Pray Tell Live Roundtable Discussion: “Where Is Catholic Worship Music Going?”

MONDAY, JULY 29
Opening Night Pray Tell Roundtable Discussion with Anthony Ruff, OSB and Audrey Seah, Joe Balistreri, Fr. Peter Funk OSB, and Pedro Rubalcava.
“The State of the Question: Where Is Catholic Worship Music Going?”
10:00–10:30 pm ET

Archive of the Roundtable Discussion:

Looking ahead to another national NPM convention, and looking ahead to the future of Catholic liturgical music: where is it all going? What are the emerging trends, the new controversies, the signs of hopeful new directions? Who are the main players, and what are the main forces at work in the Church and in the culture?

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7 comments

  1. Are you going to archive video of the convention liturgical services (daily Mass/Vespers, etc.) as well?

    1. @John Kohanski – comment #2:
      No – this doesn’t all belong to Pray Tell, it belongs to NPM. They have never broadcast anything from the conventions; this year they generously allowed Pray Tell to broadcast a few select things.
      awr

  2. I was struck by how much it seems that people are looking for what they personally like in liturgy, and especially liturgical music, and how little they seem to ask themselves what the rite is asking for at this particular point, or, just as important, what the text is saying.

    That is why we have numerous examples of music that reflects a terrifyingly large number of different idioms that are out there, but which don’t necessarily tie in with what is going on in the rite. We had at NPM an example during one of the Morning Prayers of a psalm setting that is a great tune but has nothing to do with the text it is setting. I compliment the melody and its structure, but I just wish the composer had meditated on the text before setting it, instead of grafting the text onto the music. Using this setting gave the impression that the music was just being slotted into the rite.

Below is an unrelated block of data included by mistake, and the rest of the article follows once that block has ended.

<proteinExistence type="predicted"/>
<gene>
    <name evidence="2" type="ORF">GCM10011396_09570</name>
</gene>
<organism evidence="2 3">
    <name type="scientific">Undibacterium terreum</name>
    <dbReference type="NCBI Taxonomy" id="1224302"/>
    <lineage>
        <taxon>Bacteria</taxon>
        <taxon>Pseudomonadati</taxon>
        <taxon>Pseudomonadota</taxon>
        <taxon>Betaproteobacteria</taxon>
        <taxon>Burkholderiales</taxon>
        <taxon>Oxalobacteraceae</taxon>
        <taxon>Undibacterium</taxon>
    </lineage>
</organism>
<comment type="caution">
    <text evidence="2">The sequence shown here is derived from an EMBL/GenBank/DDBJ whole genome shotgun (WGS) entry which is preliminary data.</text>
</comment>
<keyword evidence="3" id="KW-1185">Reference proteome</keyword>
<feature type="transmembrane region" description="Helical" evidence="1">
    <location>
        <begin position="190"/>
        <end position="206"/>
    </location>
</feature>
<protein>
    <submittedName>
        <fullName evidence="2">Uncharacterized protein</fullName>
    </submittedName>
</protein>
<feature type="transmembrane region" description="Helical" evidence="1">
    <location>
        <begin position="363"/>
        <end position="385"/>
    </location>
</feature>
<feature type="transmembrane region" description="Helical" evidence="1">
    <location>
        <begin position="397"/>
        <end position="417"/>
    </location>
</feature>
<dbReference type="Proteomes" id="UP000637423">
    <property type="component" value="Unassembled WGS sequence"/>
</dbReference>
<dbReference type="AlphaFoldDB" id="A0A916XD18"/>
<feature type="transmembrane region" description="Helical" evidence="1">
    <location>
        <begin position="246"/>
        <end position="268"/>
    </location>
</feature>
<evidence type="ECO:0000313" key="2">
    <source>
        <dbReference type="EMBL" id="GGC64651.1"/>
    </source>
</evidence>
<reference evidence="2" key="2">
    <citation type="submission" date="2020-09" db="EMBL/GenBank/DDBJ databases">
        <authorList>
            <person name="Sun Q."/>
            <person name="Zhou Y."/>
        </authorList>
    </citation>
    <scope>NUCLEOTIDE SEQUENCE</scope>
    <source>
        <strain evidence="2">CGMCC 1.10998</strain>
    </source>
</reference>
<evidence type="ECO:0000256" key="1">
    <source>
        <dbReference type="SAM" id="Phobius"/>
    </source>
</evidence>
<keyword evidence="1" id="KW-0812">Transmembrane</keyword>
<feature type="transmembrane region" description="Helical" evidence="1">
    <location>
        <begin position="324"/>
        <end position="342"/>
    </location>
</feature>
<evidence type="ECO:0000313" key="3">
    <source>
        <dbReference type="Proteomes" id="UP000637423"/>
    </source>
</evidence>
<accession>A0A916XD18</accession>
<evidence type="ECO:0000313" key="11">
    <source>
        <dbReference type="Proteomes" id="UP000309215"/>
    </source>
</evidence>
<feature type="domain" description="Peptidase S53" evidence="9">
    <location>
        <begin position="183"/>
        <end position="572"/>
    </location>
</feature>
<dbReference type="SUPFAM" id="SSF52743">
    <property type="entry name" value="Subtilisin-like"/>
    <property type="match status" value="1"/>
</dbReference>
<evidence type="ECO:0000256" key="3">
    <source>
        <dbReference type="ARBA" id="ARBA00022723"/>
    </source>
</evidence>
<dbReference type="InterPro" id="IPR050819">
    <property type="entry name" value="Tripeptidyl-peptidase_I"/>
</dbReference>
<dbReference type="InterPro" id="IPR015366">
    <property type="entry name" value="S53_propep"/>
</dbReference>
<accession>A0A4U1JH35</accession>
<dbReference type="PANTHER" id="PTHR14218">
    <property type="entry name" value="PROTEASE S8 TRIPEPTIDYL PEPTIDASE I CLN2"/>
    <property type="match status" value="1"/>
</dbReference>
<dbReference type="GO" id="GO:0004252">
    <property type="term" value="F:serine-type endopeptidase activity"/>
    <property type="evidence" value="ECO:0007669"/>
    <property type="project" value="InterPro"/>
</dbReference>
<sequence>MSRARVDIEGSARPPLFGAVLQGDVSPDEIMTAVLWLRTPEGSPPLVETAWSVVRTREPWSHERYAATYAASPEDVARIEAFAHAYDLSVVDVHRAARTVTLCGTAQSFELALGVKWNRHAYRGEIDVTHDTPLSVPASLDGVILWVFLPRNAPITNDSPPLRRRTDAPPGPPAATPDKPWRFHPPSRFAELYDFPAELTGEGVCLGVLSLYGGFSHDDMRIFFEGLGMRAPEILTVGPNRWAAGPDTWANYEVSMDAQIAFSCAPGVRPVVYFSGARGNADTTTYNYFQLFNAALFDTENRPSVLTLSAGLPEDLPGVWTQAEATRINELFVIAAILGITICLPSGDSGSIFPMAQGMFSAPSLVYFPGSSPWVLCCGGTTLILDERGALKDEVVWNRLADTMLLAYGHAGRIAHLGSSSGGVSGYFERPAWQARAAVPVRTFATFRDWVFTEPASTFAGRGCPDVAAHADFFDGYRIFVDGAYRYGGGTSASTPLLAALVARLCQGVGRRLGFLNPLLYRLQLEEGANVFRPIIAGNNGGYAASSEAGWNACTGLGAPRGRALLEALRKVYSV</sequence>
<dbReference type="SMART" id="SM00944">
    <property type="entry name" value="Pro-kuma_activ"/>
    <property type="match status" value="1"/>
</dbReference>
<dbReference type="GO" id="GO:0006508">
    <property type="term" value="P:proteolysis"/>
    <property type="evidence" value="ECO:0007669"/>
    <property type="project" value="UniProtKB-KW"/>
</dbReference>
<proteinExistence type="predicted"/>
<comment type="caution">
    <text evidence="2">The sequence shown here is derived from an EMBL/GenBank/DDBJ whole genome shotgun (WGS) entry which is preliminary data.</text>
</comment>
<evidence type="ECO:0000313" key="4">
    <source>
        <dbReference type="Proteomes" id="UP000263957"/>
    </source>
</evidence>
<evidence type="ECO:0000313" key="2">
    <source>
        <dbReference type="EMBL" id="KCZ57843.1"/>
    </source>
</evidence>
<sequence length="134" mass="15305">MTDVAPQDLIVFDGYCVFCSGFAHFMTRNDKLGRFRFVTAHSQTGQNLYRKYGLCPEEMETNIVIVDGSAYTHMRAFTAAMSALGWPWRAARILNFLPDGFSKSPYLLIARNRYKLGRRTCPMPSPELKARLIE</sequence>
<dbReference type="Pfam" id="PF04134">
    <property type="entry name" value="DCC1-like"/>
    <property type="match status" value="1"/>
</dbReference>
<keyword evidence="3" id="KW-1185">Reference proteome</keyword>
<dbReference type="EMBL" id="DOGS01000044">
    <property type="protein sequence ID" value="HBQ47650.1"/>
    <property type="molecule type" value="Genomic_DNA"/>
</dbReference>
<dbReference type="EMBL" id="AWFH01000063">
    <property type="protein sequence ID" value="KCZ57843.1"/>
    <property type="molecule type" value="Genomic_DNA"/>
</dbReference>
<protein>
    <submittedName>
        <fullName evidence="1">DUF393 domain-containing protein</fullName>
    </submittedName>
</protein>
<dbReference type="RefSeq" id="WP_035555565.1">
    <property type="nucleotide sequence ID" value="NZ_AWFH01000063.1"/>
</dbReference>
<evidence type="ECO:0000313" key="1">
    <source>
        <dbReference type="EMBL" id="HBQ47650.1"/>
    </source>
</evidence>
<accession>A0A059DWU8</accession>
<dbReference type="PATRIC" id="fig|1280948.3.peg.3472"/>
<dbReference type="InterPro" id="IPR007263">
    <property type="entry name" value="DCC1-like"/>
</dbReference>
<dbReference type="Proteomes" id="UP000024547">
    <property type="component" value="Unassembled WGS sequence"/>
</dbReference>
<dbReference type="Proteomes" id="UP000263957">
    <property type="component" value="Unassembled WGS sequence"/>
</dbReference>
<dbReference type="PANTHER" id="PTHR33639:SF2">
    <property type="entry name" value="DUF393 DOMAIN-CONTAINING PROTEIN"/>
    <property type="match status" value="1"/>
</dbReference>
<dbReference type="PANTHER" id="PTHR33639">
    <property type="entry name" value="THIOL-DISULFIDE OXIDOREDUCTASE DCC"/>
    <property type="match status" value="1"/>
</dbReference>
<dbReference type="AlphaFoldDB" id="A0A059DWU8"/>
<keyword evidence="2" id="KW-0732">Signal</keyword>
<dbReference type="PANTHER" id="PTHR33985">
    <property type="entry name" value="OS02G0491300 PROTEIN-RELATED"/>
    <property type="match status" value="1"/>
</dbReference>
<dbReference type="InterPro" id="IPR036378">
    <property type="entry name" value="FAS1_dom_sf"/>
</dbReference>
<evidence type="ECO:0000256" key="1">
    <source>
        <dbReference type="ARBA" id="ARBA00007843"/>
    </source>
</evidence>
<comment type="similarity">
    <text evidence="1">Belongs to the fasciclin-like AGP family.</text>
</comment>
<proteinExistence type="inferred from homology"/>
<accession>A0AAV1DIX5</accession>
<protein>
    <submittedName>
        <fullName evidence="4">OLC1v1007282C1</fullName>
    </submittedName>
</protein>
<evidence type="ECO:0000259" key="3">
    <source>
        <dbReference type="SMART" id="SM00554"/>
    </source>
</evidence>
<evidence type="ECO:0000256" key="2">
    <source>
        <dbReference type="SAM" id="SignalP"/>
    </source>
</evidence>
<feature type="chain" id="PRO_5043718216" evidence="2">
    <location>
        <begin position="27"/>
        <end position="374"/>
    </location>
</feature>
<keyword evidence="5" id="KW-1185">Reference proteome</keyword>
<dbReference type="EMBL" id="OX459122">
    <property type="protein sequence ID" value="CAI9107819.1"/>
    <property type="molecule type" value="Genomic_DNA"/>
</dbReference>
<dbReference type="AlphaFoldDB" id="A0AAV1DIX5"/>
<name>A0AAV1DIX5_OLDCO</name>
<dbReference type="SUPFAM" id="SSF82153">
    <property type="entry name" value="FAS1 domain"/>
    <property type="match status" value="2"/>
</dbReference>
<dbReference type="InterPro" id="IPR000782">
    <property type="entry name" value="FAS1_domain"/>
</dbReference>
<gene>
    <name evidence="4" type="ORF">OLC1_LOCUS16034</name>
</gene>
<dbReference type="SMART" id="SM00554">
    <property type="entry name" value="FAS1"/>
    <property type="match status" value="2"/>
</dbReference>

I don’t know that we can predict where music is going by looking to the vast range of idioms and styles. No one 40 years ago could have predicted the contemplative dimension that the music of Taizé would bring to the music of the Church. We need to be open to things that have not yet happened, or that have happened but are not yet known about widely enough, and not just indulge ourselves in our current favorite idiom.

  3. Awesome discussion… some wonderfully diplomatic musicians there. I want to hear that guy’s organ chops.

    Thanks for posting this!

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